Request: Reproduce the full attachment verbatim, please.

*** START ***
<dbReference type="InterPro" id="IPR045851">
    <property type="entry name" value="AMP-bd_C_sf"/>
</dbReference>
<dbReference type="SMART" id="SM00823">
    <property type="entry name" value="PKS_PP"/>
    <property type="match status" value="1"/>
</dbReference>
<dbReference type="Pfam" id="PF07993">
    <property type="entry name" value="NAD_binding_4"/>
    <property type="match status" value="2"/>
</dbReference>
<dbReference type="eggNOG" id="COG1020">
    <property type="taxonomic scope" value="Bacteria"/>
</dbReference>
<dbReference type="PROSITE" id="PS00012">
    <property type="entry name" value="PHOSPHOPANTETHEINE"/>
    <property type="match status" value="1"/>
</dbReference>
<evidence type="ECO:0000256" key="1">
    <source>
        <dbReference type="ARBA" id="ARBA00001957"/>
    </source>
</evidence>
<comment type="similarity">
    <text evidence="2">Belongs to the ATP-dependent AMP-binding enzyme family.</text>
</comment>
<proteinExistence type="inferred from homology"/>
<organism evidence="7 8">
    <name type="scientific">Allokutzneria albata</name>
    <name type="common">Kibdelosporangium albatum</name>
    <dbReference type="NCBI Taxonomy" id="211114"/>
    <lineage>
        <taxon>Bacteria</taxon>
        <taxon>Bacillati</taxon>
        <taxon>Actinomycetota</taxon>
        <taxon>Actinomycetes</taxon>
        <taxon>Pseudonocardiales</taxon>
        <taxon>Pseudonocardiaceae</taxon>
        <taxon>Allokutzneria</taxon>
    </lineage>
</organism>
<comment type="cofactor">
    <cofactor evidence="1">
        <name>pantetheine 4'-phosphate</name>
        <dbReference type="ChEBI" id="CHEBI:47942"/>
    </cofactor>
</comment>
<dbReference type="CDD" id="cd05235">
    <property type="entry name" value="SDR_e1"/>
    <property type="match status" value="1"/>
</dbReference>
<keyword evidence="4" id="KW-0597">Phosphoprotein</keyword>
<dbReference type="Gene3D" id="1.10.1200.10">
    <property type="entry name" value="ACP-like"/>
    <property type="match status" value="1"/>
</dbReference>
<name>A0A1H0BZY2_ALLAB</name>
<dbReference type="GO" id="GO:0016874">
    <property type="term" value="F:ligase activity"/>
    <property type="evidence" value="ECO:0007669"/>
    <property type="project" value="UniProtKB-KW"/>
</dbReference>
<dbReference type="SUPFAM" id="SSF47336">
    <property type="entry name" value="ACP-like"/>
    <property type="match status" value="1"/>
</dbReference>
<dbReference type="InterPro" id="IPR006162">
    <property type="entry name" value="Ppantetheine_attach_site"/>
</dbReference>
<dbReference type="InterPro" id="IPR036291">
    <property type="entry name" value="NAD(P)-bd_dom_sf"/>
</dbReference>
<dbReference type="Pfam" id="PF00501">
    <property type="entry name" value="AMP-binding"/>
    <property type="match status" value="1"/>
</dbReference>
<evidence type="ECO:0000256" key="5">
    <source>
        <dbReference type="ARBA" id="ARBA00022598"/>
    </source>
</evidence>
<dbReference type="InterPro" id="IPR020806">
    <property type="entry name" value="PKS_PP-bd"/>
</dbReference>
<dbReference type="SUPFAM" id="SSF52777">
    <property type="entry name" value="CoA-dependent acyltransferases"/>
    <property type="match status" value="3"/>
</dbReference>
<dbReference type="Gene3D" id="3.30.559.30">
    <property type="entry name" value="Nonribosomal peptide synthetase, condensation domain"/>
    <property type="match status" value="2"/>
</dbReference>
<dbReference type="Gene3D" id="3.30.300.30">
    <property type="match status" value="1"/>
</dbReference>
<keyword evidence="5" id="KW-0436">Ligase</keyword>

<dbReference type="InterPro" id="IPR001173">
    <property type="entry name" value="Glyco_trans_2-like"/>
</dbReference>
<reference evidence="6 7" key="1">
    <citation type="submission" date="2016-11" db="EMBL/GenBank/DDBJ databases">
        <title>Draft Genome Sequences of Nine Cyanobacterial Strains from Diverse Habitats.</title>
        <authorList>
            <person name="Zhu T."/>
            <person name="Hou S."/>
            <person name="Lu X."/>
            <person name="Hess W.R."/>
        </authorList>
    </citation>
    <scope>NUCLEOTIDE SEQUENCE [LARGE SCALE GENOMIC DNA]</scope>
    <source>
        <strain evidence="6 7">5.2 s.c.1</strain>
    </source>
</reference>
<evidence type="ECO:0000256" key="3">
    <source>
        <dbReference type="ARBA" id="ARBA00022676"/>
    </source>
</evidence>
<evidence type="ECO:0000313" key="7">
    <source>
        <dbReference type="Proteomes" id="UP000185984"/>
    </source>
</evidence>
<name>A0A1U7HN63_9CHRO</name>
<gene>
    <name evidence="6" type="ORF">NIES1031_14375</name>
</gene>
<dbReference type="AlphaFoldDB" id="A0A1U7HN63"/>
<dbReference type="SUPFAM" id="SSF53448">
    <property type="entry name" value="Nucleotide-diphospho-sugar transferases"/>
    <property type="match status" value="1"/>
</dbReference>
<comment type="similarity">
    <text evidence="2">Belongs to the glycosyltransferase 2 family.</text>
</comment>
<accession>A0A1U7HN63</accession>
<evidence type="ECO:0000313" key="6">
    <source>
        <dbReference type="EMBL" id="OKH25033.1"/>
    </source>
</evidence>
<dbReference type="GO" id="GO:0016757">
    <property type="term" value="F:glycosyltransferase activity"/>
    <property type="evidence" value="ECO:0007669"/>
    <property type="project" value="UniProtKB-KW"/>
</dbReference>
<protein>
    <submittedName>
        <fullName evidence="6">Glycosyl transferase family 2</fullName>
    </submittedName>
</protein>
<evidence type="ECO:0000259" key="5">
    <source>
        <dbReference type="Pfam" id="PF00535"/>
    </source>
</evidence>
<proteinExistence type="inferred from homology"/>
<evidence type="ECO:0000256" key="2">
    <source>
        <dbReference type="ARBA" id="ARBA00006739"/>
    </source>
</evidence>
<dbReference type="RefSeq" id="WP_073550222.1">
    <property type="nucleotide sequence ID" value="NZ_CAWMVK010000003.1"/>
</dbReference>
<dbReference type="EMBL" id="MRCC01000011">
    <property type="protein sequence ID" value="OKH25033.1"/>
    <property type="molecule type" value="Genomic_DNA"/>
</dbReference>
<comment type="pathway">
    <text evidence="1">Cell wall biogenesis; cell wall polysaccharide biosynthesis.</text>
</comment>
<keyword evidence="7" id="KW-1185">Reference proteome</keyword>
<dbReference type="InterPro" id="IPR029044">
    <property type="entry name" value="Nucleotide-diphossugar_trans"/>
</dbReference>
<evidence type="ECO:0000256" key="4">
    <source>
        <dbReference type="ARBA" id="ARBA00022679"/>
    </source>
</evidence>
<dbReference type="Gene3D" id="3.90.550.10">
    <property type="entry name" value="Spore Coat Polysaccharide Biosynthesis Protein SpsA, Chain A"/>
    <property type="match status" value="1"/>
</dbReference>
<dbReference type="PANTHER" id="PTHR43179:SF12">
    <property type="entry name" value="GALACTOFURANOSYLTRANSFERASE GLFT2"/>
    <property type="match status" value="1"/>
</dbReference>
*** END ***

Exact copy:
<dbReference type="InterPro" id="IPR045851">
    <property type="entry name" value="AMP-bd_C_sf"/>
</dbReference>
<dbReference type="SMART" id="SM00823">
    <property type="entry name" value="PKS_PP"/>
    <property type="match status" value="1"/>
</dbReference>
<dbReference type="Pfam" id="PF07993">
    <property type="entry name" value="NAD_binding_4"/>
    <property type="match status" value="2"/>
</dbReference>
<dbReference type="eggNOG" id="COG1020">
    <property type="taxonomic scope" value="Bacteria"/>
</dbReference>
<dbReference type="PROSITE" id="PS00012">
    <property type="entry name" value="PHOSPHOPANTETHEINE"/>
    <property type="match status" value="1"/>
</dbReference>
<evidence type="ECO:0000256" key="1">
    <source>
        <dbReference type="ARBA" id="ARBA00001957"/>
    </source>
</evidence>
<comment type="similarity">
    <text evidence="2">Belongs to the ATP-dependent AMP-binding enzyme family.</text>
</comment>
<proteinExistence type="inferred from homology"/>
<organism evidence="7 8">
    <name type="scientific">Allokutzneria albata</name>
    <name type="common">Kibdelosporangium albatum</name>
    <dbReference type="NCBI Taxonomy" id="211114"/>
    <lineage>
        <taxon>Bacteria</taxon>
        <taxon>Bacillati</taxon>
        <taxon>Actinomycetota</taxon>
        <taxon>Actinomycetes</taxon>
        <taxon>Pseudonocardiales</taxon>
        <taxon>Pseudonocardiaceae</taxon>
        <taxon>Allokutzneria</taxon>
    </lineage>
</organism>
<comment type="cofactor">
    <cofactor evidence="1">
        <name>pantetheine 4'-phosphate</name>
        <dbReference type="ChEBI" id="CHEBI:47942"/>
    </cofactor>
</comment>
<dbReference type="CDD" id="cd05235">
    <property type="entry name" value="SDR_e1"/>
    <property type="match status" value="1"/>
</dbReference>
<keyword evidence="4" id="KW-0597">Phosphoprotein</keyword>
<dbReference type="Gene3D" id="1.10.1200.10">
    <property type="entry name" value="ACP-like"/>
    <property type="match status" value="1"/>
</dbReference>
<name>A0A1H0BZY2_ALLAB</name>
<dbReference type="GO" id="GO:0016874">
    <property type="term" value="F:ligase activity"/>
    <property type="evidence" value="ECO:0007669"/>
    <property type="project" value="UniProtKB-KW"/>
</dbReference>
<dbReference type="SUPFAM" id="SSF47336">
    <property type="entry name" value="ACP-like"/>
    <property type="match status" value="1"/>
</dbReference>
<dbReference type="InterPro" id="IPR006162">
    <property type="entry name" value="Ppantetheine_attach_site"/>
</dbReference>
<dbReference type="InterPro" id="IPR036291">
    <property type="entry name" value="NAD(P)-bd_dom_sf"/>
</dbReference>
<dbReference type="Pfam" id="PF00501">
    <property type="entry name" value="AMP-binding"/>
    <property type="match status" value="1"/>
</dbReference>
<evidence type="ECO:0000256" key="5">
    <source>
        <dbReference type="ARBA" id="ARBA00022598"/>
    </source>
</evidence>
<dbReference type="InterPro" id="IPR020806">
    <property type="entry name" value="PKS_PP-bd"/>
</dbReference>
<dbReference type="SUPFAM" id="SSF52777">
    <property type="entry name" value="CoA-dependent acyltransferases"/>
    <property type="match status" value="3"/>
</dbReference>
<dbReference type="Gene3D" id="3.30.559.30">
    <property type="entry name" value="Nonribosomal peptide synthetase, condensation domain"/>
    <property type="match status" value="2"/>
</dbReference>
<dbReference type="Gene3D" id="3.30.300.30">
    <property type="match status" value="1"/>
</dbReference>
<keyword evidence="5" id="KW-0436">Ligase</keyword>

<dbReference type="InterPro" id="IPR001173">
    <property type="entry name" value="Glyco_trans_2-like"/>
</dbReference>
<reference evidence="6 7" key="1">
    <citation type="submission" date="2016-11" db="EMBL/GenBank/DDBJ databases">
        <title>Draft Genome Sequences of Nine Cyanobacterial Strains from Diverse Habitats.</title>
        <authorList>
            <person name="Zhu T."/>
            <person name="Hou S."/>
            <person name="Lu X."/>
            <person name="Hess W.R."/>
        </authorList>
    </citation>
    <scope>NUCLEOTIDE SEQUENCE [LARGE SCALE GENOMIC DNA]</scope>
    <source>
        <strain evidence="6 7">5.2 s.c.1</strain>
    </source>
</reference>
<evidence type="ECO:0000256" key="3">
    <source>
        <dbReference type="ARBA" id="ARBA00022676"/>
    </source>
</evidence>
<evidence type="ECO:0000313" key="7">
    <source>
        <dbReference type="Proteomes" id="UP000185984"/>
    </source>
</evidence>
<name>A0A1U7HN63_9CHRO</name>
<gene>
    <name evidence="6" type="ORF">NIES1031_14375</name>
</gene>
<dbReference type="AlphaFoldDB" id="A0A1U7HN63"/>
<dbReference type="SUPFAM" id="SSF53448">
    <property type="entry name" value="Nucleotide-diphospho-sugar transferases"/>
    <property type="match status" value="1"/>
</dbReference>
<comment type="similarity">
    <text evidence="2">Belongs to the glycosyltransferase 2 family.</text>
</comment>
<accession>A0A1U7HN63</accession>
<evidence type="ECO:0000313" key="6">
    <source>
        <dbReference type="EMBL" id="OKH25033.1"/>
    </source>
</evidence>
<dbReference type="GO" id="GO:0016757">
    <property type="term" value="F:glycosyltransferase activity"/>
    <property type="evidence" value="ECO:0007669"/>
    <property type="project" value="UniProtKB-KW"/>
</dbReference>
<protein>
    <submittedName>
        <fullName evidence="6">Glycosyl transferase family 2</fullName>
    </submittedName>
</protein>
<evidence type="ECO:0000259" key="5">
    <source>
        <dbReference type="Pfam" id="PF00535"/>
    </source>
</evidence>
<proteinExistence type="inferred from homology"/>
<evidence type="ECO:0000256" key="2">
    <source>
        <dbReference type="ARBA" id="ARBA00006739"/>
    </source>
</evidence>
<dbReference type="RefSeq" id="WP_073550222.1">
    <property type="nucleotide sequence ID" value="NZ_CAWMVK010000003.1"/>
</dbReference>
<dbReference type="EMBL" id="MRCC01000011">
    <property type="protein sequence ID" value="OKH25033.1"/>
    <property type="molecule type" value="Genomic_DNA"/>
</dbReference>
<comment type="pathway">
    <text evidence="1">Cell wall biogenesis; cell wall polysaccharide biosynthesis.</text>
</comment>
<keyword evidence="7" id="KW-1185">Reference proteome</keyword>
<dbReference type="InterPro" id="IPR029044">
    <property type="entry name" value="Nucleotide-diphossugar_trans"/>
</dbReference>
<evidence type="ECO:0000256" key="4">
    <source>
        <dbReference type="ARBA" id="ARBA00022679"/>
    </source>
</evidence>
<dbReference type="Gene3D" id="3.90.550.10">
    <property type="entry name" value="Spore Coat Polysaccharide Biosynthesis Protein SpsA, Chain A"/>
    <property type="match status" value="1"/>
</dbReference>
<dbReference type="PANTHER" id="PTHR43179:SF12">
    <property type="entry name" value="GALACTOFURANOSYLTRANSFERASE GLFT2"/>
    <property type="match status" value="1"/>
</dbReference>